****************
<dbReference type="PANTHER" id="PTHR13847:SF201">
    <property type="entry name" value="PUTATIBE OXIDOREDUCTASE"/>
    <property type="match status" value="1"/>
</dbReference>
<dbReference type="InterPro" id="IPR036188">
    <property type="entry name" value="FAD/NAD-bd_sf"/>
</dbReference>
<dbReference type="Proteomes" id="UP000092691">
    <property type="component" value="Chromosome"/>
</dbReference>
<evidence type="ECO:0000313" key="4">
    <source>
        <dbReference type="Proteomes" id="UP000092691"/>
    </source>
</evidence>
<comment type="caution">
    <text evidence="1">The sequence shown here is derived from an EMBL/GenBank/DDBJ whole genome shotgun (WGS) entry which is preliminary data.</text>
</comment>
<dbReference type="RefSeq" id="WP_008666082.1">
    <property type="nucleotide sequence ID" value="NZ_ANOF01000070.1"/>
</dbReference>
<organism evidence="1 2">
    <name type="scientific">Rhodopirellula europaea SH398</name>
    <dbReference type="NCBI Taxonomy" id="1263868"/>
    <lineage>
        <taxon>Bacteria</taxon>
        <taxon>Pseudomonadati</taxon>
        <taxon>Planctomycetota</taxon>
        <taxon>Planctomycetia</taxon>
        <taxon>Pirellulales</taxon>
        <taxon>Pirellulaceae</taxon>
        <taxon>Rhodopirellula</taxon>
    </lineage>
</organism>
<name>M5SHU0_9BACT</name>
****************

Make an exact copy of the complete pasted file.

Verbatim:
<dbReference type="PANTHER" id="PTHR13847:SF201">
    <property type="entry name" value="PUTATIBE OXIDOREDUCTASE"/>
    <property type="match status" value="1"/>
</dbReference>
<dbReference type="InterPro" id="IPR036188">
    <property type="entry name" value="FAD/NAD-bd_sf"/>
</dbReference>
<dbReference type="Proteomes" id="UP000092691">
    <property type="component" value="Chromosome"/>
</dbReference>
<evidence type="ECO:0000313" key="4">
    <source>
        <dbReference type="Proteomes" id="UP000092691"/>
    </source>
</evidence>
<comment type="caution">
    <text evidence="1">The sequence shown here is derived from an EMBL/GenBank/DDBJ whole genome shotgun (WGS) entry which is preliminary data.</text>
</comment>
<dbReference type="RefSeq" id="WP_008666082.1">
    <property type="nucleotide sequence ID" value="NZ_ANOF01000070.1"/>
</dbReference>
<organism evidence="1 2">
    <name type="scientific">Rhodopirellula europaea SH398</name>
    <dbReference type="NCBI Taxonomy" id="1263868"/>
    <lineage>
        <taxon>Bacteria</taxon>
        <taxon>Pseudomonadati</taxon>
        <taxon>Planctomycetota</taxon>
        <taxon>Planctomycetia</taxon>
        <taxon>Pirellulales</taxon>
        <taxon>Pirellulaceae</taxon>
        <taxon>Rhodopirellula</taxon>
    </lineage>
</organism>
<name>M5SHU0_9BACT</name>